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What is Vermicomposting and why is it becoming increasingly popular?

The humble earthworm has for millennia lived in our soils largely unseen, improving the quality of these materials to support the whole canopy of ecosystems above. The shear volume of soils on earth which are everyday processed by the earthworms is huge. Is it any wonder that more and more people are realizing the potential benefits from farming these creatures? In this article we explore the rise of vermicomposting.

Vermicomposting is the process of using selected species of earthworms to help compost biodegradable wastes, and stems from the established business of vermiculture (the breeding of earthworms, mainly for the fishing bait market).

While vermicomposting and traditional composting both involve the aerobic decomposition of biodegradable matter by microorganisms, there are important differences in the way the two processes are carried out.  The most notable is that the temperature of composting piles can exceed 70°C; vermicomposting is carried out at relatively low temperatures (under 25°C). 

When growing worms it is vitally important to keep the temperature within the soil/compost below 35°C; otherwise the earthworms will be killed.

The worms used in vermiculture are all litter dwelling species that live in the rotting litter or biodegradable matter on the surface of soils, and produce worm casts.

In traditional composting, compost piles are mixed and aerated mechanically.

In vermicomposting it is the earthworms that fragment, mix and help aerate the waste, and most of this activity includes the ingestion of the compost/soil materials, and the deposition of worm casts. In the passage through the worm the soil/compost material is mixed, healthy bacteria grow, and enzymes are produced as part of the worm’s digestive function.

The worm casts are as a result uniquely blessed with bacteria and enzymes, the action of which makes them ideally suited as a source of plant nutrients.

The best worms

The three species most commonly used in vermicomposting in the UK are Dendrobaena veneta (blue nosed worm), Eisenia fetida (tiger or brandling worm), Eisenia andrei (red tiger worm).

Eudrilus eugeniae  is a tropical species grown in warmer countries. 

The best vermicomposting method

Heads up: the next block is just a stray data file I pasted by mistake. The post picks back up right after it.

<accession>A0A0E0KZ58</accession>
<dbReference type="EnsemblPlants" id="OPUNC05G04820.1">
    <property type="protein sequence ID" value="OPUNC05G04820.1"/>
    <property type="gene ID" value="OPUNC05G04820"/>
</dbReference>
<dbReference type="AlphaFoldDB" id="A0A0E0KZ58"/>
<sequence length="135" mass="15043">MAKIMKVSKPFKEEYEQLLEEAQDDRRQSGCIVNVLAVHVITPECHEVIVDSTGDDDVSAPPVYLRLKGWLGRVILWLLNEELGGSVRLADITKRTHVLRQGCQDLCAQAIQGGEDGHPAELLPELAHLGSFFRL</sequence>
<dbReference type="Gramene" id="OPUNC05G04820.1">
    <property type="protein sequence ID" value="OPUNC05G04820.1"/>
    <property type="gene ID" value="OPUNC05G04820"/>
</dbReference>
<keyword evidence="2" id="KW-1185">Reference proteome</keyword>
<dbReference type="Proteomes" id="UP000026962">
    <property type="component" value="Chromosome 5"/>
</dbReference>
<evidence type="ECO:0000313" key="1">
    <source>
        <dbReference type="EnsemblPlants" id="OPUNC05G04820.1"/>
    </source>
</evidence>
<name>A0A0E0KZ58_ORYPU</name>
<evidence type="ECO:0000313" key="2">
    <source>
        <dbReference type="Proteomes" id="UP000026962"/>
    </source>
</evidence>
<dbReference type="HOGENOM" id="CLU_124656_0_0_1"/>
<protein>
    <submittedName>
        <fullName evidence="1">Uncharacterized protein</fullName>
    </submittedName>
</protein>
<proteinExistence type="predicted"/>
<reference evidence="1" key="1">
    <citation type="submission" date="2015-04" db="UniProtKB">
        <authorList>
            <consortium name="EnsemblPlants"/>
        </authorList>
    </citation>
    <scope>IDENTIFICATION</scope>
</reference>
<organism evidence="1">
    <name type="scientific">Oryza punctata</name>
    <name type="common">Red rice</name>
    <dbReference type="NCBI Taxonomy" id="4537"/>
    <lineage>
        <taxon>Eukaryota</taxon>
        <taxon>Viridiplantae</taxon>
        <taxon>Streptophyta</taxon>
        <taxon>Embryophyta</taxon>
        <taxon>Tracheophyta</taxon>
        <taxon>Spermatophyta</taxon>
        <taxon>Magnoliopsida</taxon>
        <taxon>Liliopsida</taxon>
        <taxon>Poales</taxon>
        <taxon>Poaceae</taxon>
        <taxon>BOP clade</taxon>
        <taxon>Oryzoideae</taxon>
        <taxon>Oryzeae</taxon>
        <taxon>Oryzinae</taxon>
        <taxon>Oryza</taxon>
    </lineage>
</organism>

The most widely used vermicomposting system, world wide, is the ‘bed’ method, which involves applying thin layers of waste material to the surface of beds containing high densities of earthworms.

New layers of waste are applied to beds on a regular basis and the earthworms move upwards into the fresh waste to feed and to process the material.  Earthworm numbers increase as more waste is applied until a limiting density is reached.  The earthworms are then harvested or the beds are divided.

Why so popular

In the developed world vermicomposting provides a method of waste processing which is normally very acceptable to the local community, and produces a premium and very saleable compost product.

Vermicomposted waste is also waste which will not need to be sent to landfill, and therefore has the support of national governments, and local waste planners, particularly in Europe where the EU Directive rules for waste recycling and minimisation of landfilling, will possibly result in fines being levied on some underperforming local authorities (municipalities) in some countries in the next few years. This is due to the difficulty in developing and commissioning enough waste diversion capability in all areas fast enough to comply with the EU deadlines imposed.

In the developing world, composting provides a means by which smallholders and farmers may accept suitably segregated wastes and earn an additional income from the product of vermiculture, without requiring unaffordably investment to get started.

Vermicomposting also provides a real benefit to the local economy from both the high productivity of land fertilised with vermicompost, and the reduced watering demand once the soils have become of a much higher quality arising from the land application of this type of compost.

Also developing (Third World) worm farmers gain much practical experience from their businesses, and the degree of self sufficiency, which is a necessary part of running a small vermicomposting business is a great training. It seemingly produces a breed of self respecting and capable businesspeople ready to move into other areas of the economy with their newly won skills and earnings. Such individuals and the families they support, are then very much capable of further developing the economies of their countries, and improving quality of life for all.

India is an example of a nation where this is happening, and where we have the seen economy growing by 8 to 10 % annually. Visitors to our Compost India web site will see that over seventy composting plants have been added to our list of compost facilities in India (at the time of writing) over the past 2 months, and more operators are adding their plants all the time. See .

See also our other commercial waste composting web site


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